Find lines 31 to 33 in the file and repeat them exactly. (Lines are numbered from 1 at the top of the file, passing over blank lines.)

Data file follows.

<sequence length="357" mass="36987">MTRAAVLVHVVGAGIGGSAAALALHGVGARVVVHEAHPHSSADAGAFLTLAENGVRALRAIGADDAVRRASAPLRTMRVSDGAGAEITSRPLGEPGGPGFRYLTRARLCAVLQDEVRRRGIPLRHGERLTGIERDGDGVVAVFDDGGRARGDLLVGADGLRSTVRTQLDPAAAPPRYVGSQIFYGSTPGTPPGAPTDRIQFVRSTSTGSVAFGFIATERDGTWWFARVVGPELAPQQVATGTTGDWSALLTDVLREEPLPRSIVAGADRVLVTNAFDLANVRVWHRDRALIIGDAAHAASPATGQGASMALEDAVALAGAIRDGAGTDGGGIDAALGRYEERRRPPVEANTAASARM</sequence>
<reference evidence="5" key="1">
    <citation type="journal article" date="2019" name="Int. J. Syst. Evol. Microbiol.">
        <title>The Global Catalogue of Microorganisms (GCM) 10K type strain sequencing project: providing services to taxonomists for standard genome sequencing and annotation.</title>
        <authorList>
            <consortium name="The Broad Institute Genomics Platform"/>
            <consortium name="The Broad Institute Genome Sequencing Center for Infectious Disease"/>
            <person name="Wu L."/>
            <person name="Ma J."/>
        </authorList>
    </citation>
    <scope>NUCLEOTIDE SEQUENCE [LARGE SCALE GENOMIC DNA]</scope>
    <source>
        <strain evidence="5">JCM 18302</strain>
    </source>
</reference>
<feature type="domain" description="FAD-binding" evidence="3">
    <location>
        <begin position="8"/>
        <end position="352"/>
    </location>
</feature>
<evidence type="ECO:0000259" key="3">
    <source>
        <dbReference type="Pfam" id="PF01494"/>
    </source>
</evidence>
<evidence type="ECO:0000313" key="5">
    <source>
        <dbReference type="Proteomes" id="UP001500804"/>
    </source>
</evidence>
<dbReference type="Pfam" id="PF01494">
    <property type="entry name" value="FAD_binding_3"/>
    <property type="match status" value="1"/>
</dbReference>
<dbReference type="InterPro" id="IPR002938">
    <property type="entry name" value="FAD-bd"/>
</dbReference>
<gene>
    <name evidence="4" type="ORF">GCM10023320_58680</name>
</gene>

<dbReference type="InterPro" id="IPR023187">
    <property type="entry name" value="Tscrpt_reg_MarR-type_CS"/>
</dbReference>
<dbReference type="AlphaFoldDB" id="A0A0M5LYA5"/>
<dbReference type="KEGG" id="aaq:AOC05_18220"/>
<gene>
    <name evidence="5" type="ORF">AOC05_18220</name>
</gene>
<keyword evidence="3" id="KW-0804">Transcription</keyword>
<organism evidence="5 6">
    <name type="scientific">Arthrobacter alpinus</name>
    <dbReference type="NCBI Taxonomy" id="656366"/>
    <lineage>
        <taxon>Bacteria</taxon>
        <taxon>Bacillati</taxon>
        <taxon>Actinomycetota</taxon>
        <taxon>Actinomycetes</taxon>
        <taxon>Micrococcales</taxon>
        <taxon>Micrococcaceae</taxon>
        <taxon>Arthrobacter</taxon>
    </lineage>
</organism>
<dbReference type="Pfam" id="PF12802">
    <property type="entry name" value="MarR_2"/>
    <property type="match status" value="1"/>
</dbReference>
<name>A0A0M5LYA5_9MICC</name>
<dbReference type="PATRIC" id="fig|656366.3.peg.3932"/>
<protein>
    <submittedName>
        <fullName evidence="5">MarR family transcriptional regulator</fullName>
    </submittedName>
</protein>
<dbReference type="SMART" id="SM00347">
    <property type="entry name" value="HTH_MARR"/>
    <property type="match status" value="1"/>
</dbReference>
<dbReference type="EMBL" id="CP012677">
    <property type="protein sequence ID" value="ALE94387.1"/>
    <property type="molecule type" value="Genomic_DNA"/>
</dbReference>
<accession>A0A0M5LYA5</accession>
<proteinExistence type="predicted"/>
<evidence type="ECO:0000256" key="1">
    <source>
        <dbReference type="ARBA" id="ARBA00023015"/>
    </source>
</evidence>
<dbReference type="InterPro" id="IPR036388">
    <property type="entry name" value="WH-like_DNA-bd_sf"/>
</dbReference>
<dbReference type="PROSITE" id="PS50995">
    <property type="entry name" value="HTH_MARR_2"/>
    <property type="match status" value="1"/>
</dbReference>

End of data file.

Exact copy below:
    </source>
</evidence>
<dbReference type="Pfam" id="PF01494">